Tag Archives: News

Spot misinformation online with these tips

The COVID-19 pandemic. Elections around the world. Fact-checkers worldwide have had a busy year. More than 50,000 new fact checks surfaced on Google Search over the past year, with all fact checks receiving more than 2.4 billion impressions in Search in that timeframe. 


A growing body of external research suggests that fact checks can help counter falsehoods. In a new report supported by the Google News Initiative published today, researchers Ethan Porter, Thomas Wood and Yamil Velez found that corrections in the form of fact checks reduce the effects of misinformation on beliefs about the COVID-19 vaccine.


Fact-checking isn’t just for the professionals, however. Every day, people seek evidence to confirm or refute a piece of information they’re uncertain about. Over the past 12 months, Google searches in India for “is it true that...” were higher than “how to make coffee,” and that’s saying something given last year’s Dalgona craze


We're committed to supporting all users as they look for reliable information online, and sharing our insights with other organizations to strengthen fact checking.


With that in mind, and ahead of International Fact Checking Day on April 2, here are five simple tips to help you ask the right questions so you can better spot misinformation online. 


  1. Check if an image is being used in the right context.


A picture is worth 1000 words, as the old adage goes. But a picture can also be taken out of context or edited to mislead. You can search with an image by right clicking on a photo and selecting “Search Google for Image.” You can do the same on mobile by touching and holding the image. This will look for the picture to check if it has appeared online before, and in what context, so you can see if it has been altered from its original meaning.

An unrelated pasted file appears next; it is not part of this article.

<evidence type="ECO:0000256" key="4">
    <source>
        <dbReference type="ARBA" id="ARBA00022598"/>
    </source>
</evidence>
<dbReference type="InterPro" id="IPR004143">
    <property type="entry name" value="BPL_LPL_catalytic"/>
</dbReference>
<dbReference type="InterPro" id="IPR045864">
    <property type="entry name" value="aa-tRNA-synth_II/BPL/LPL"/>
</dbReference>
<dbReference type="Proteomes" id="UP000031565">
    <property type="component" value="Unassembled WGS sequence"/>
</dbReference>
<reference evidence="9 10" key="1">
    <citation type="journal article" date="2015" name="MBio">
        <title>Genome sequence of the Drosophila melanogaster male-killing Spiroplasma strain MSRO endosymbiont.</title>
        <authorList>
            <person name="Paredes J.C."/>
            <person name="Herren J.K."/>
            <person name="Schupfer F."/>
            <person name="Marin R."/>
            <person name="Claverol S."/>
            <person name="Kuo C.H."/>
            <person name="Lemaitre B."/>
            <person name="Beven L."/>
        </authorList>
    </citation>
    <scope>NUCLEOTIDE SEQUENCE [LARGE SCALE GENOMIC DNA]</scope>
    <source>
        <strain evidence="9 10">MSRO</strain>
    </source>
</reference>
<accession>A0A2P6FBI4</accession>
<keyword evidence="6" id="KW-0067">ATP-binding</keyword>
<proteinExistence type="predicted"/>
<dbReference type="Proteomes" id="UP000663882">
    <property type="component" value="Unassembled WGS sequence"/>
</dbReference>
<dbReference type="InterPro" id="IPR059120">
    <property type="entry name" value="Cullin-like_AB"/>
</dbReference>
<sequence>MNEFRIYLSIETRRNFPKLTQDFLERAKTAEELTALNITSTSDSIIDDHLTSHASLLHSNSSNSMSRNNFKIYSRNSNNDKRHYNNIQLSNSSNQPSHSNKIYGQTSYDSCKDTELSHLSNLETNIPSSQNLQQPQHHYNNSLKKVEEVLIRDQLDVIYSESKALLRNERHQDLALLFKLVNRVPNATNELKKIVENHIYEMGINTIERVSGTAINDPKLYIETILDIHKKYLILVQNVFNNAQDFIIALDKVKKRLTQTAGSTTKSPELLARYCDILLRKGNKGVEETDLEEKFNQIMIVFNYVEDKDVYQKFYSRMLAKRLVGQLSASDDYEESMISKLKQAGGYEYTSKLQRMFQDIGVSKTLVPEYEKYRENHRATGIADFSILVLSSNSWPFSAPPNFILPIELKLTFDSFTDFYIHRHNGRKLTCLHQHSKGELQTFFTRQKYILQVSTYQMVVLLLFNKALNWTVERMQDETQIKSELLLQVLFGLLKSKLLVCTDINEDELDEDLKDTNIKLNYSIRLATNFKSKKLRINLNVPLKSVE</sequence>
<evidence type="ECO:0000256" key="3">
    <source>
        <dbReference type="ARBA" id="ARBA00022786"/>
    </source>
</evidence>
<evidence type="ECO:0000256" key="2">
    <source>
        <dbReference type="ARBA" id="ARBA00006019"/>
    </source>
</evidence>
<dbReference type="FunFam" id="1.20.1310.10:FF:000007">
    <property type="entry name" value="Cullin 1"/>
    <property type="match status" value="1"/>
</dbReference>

See how an image is being used in context online. You can search with an image by right clicking on a photo and selecting “Search Google for Image.” This is a simulated example to illustrate how this product works and not the actual experience. 



  1. Look for news coverage.


What’s better than one source? Several! See how (and whether) different news outlets have reported on the same event so that you can get the full picture. Switch to news mode or search for a topic in news.google.com. Make sure to click through to “Full Coverage” if the option is available.


Looking for news on if Earth was visited by aliens? In this simulated example you can see how you can click to find Full Coverage on a topic, and see what other news orgs are covering it.  This GIF is a simulated example and is not the full experience of how the product works


  1. Consult the fact-checkers.


Fact-checkers may have addressed that random story your relative sent you in the group chat – or a similar one that will point you in the right direction to find out what really happened. Try searching for the topic in the Fact Check Explorer, which collects more than 100,000 fact checks from reputable publishers around the world.